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Linking body size and prostate cancer risks

Vincent Freeman photo.

For men with prostate cancer whose tumors appear to be limited to the prostate gland, surgery usually results in a clean bill of health from this curable disease. But among men who are obese, their prostate cancers are more likely to recur after surgery. SPH’s Vincent Freeman, MD, (MPH ’94), associate professor of epidemiology, is studying what exactly might cause this phenomenon.

“We have population-based studies that tell us as body mass index (BMI) increases, your risk of dying of prostate cancer increases,” Freeman said. “What we want to know is whether this might be due to body fat burden, or perhaps because people with a higher BMI might be eating more foods potentially causally related to the prognosis of the cancer.”

With funding from the National Cancer Institute, Freeman’s cohort study identified a strong association between body fatness and risk of recurrent prostate cancer after surgery. This association was present even in men who were not obese.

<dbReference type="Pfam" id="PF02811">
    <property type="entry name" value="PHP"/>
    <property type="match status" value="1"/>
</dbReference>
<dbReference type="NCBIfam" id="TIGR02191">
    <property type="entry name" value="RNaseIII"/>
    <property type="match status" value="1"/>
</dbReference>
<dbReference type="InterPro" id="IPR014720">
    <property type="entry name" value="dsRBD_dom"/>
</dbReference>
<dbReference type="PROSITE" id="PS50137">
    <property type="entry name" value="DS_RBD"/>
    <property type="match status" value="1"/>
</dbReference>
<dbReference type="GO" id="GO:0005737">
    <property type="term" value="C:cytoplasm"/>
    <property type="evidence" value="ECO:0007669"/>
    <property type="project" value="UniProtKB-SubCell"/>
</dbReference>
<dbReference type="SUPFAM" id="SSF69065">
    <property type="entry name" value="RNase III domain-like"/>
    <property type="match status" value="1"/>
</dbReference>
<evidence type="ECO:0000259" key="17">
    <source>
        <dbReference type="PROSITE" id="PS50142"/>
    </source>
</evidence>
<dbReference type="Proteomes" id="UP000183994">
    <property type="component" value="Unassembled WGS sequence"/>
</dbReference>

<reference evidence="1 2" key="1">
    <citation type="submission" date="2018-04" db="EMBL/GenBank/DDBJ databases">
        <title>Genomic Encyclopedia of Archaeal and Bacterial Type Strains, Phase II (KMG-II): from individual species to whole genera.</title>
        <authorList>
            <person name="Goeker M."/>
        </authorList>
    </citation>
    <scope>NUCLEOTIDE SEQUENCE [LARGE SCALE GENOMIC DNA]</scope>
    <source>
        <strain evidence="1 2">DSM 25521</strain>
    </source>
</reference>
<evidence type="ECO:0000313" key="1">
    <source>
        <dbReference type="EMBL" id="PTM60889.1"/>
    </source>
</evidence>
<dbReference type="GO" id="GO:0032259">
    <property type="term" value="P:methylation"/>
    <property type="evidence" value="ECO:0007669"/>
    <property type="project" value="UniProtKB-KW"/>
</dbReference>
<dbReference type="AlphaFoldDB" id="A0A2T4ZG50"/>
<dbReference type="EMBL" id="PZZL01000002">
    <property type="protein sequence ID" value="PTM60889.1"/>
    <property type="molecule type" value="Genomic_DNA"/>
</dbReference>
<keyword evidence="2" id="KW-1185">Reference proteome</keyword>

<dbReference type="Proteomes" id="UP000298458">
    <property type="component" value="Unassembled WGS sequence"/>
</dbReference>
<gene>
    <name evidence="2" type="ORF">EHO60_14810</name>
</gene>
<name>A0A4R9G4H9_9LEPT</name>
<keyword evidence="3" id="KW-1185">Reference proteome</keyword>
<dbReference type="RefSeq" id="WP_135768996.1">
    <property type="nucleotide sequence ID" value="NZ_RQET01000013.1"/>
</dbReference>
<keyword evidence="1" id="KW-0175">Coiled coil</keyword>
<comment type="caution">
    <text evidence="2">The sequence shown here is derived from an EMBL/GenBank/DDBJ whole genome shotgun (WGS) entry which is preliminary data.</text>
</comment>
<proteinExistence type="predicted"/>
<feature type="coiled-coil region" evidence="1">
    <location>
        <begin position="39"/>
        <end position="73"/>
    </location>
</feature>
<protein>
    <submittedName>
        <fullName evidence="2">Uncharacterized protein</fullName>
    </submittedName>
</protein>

Freeman says body fat is known to produce substances that have been implicated in the development and progression of cancers. One hypothesis to explain the results of the cohort study suggests elevated body fat, as reflected to an extent by elevated BMI scores, increases the risk of earlier metastases of the tumor in the prostate in ways that evade detection when the cancer is being staged. As a result, some prostate cancer cells remain in the body after surgery. The substances created by body fat may cause tumors to metastasize earlier rather than later in the course of the disease.

Freeman says a confirmation of this hypothesis would allow for targeted screenings for men with elevated BMI scores, to identify particular proteins in the bloodstream that are associated with earlier metastases. Likewise, he envisions potential interventions and lifestyle modifications toward
body composition. At the same time, Freeman cautions that any research or interventions in this vein must take a person-centric approach.

“It’s important to remember that the association between body fat and cancer recurrence after surgery was observed in non-obese men,” Freeman said. “Therefore, preventing prostate cancer recurrence after surgery may ultimately involve addressing body composition.”